Described as "an adventure in magnificent settings,” by local surfers, the Falklands beaches and coastline have barely been explored to date. "There are no crowds and on most occasions we share the water with Peale’s Dolphins and have Giant Petrels and other seabirds flying overhead,” said one surfer.
It’s no surprise that the South Atlantic waves rolling into pristine beaches are cold with water temperatures varying little between summer and winter, (7-9C in winter and 8-10C in summer) however this doesn’t deter local surfers who simply recommend a 5mm wetsuit as the minimum requirement to keep out the cold. Hood, booties and gloves are also recommended to keep the extremities warm and a standard surfboard is adequate.
The most commonly surfed spot is Surf Bay just a few minutes drive from Stanley and areas along the north coast of East Falklands have been explored and enjoyed. Although accessible only by boat because of minefields on the shore, Yorke Bay with an easterly wind and swell is heralded as being world class.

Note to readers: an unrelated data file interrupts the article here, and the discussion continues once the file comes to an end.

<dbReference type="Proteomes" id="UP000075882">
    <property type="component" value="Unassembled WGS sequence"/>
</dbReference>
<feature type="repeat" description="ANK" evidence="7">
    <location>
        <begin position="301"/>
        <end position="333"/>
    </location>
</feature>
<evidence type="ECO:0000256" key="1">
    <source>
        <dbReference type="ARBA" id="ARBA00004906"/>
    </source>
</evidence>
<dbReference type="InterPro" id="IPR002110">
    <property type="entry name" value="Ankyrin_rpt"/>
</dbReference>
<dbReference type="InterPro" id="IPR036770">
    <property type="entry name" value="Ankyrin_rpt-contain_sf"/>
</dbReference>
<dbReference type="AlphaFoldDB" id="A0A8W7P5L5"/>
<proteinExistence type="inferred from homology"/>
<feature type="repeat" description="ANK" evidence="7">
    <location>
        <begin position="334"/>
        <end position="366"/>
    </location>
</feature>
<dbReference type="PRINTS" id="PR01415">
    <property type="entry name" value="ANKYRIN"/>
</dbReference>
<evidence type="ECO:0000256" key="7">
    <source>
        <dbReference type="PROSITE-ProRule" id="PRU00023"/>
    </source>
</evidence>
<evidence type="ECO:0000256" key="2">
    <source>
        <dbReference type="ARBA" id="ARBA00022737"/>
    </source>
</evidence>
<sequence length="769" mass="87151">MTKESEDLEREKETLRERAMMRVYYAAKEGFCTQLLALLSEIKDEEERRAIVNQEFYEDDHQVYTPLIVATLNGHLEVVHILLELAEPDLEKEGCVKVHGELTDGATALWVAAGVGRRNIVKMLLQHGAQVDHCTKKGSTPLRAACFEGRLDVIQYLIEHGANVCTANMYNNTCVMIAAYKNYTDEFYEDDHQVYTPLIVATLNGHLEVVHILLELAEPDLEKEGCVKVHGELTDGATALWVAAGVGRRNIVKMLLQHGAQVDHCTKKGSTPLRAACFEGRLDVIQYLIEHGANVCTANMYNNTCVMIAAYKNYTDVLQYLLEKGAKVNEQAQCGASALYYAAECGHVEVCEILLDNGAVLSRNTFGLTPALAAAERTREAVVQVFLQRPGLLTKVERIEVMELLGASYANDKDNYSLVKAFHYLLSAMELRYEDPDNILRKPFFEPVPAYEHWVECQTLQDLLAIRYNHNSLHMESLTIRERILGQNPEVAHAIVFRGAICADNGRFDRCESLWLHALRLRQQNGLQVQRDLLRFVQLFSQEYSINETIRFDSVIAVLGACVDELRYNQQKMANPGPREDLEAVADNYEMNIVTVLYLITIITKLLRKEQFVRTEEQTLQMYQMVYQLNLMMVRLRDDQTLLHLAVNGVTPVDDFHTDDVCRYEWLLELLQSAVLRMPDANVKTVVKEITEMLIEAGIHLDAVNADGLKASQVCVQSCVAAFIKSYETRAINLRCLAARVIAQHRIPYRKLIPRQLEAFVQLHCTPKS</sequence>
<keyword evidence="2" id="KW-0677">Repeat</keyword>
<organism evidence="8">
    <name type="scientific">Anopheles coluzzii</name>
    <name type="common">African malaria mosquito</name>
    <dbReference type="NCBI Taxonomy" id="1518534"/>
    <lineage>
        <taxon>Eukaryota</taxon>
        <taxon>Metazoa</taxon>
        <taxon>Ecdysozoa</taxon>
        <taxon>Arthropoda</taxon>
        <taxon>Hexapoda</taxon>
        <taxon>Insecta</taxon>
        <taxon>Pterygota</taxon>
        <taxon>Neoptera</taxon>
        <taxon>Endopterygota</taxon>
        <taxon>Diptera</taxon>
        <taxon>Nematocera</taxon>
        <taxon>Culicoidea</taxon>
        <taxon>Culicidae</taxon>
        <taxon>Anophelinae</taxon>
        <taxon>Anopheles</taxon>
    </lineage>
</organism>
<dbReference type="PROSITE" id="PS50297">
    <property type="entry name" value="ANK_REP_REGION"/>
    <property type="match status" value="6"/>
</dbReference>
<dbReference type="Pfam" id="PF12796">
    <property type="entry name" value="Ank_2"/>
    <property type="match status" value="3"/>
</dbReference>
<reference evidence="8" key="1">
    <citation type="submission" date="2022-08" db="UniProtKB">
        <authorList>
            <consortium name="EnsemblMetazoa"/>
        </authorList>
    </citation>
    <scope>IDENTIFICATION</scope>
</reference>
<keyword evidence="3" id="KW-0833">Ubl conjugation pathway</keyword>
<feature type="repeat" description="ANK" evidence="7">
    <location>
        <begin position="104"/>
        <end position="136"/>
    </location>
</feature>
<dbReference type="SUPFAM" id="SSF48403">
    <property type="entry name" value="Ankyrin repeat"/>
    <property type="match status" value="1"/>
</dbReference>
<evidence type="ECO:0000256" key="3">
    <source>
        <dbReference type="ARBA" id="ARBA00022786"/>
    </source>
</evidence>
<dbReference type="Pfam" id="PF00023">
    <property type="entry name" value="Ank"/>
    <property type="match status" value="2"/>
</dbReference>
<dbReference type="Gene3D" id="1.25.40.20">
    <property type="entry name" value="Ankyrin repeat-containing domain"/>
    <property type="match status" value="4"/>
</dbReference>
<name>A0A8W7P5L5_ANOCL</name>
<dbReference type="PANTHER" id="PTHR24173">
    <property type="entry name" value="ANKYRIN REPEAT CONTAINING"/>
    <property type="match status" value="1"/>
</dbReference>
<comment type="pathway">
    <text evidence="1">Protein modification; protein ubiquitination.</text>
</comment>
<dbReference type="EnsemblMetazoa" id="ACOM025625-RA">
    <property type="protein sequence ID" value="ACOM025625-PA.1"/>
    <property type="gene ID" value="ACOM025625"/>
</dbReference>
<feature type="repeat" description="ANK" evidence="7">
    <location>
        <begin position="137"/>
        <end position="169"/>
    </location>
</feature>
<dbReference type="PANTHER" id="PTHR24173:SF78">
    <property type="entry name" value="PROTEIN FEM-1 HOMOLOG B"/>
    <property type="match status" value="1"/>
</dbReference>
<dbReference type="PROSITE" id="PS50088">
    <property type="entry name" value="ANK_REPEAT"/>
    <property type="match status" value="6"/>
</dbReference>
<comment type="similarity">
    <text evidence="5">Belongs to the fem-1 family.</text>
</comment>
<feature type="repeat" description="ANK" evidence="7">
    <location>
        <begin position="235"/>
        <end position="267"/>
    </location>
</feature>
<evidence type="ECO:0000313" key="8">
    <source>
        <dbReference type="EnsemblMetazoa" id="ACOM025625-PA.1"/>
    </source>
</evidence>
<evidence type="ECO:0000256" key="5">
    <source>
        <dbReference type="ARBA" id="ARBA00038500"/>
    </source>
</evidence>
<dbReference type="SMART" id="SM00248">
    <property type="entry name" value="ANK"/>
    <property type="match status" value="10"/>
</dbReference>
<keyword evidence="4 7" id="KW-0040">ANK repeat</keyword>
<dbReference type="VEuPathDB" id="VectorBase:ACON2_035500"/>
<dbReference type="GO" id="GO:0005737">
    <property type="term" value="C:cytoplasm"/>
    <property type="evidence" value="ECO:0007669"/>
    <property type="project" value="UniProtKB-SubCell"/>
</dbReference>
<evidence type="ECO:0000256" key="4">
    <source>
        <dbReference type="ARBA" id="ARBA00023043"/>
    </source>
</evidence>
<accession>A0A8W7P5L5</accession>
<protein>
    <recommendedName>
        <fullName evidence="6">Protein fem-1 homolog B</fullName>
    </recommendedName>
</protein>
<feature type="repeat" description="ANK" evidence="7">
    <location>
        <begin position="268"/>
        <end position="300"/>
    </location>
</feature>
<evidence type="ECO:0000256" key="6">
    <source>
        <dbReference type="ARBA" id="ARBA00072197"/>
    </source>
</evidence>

With more than 1,000 miles of rugged coastline on both East and West Falklands there are many areas which have rarely been surfed and others that have yet to be discovered and experienced by the more adventurous surfer.
There are no shops selling or renting equipment in the Falklands, however those interested in surfing the Falklands and breaking new waves, can contact local travel agents or get in touch with local surfers on Facebook, at FSC Falklands Surfing Community.
Wind and kite surfing and kayaking are also enjoyed by residents, but are not exploited commercially. There have been several kayaking expeditions in the last year, the most successful of which was a circumnavigation of the Islands by New Yorker Marcus Demuth. After 22 days of paddling an average of 29.1 miles a day he had completed 639 miles around East and West Falkland and only capsized once.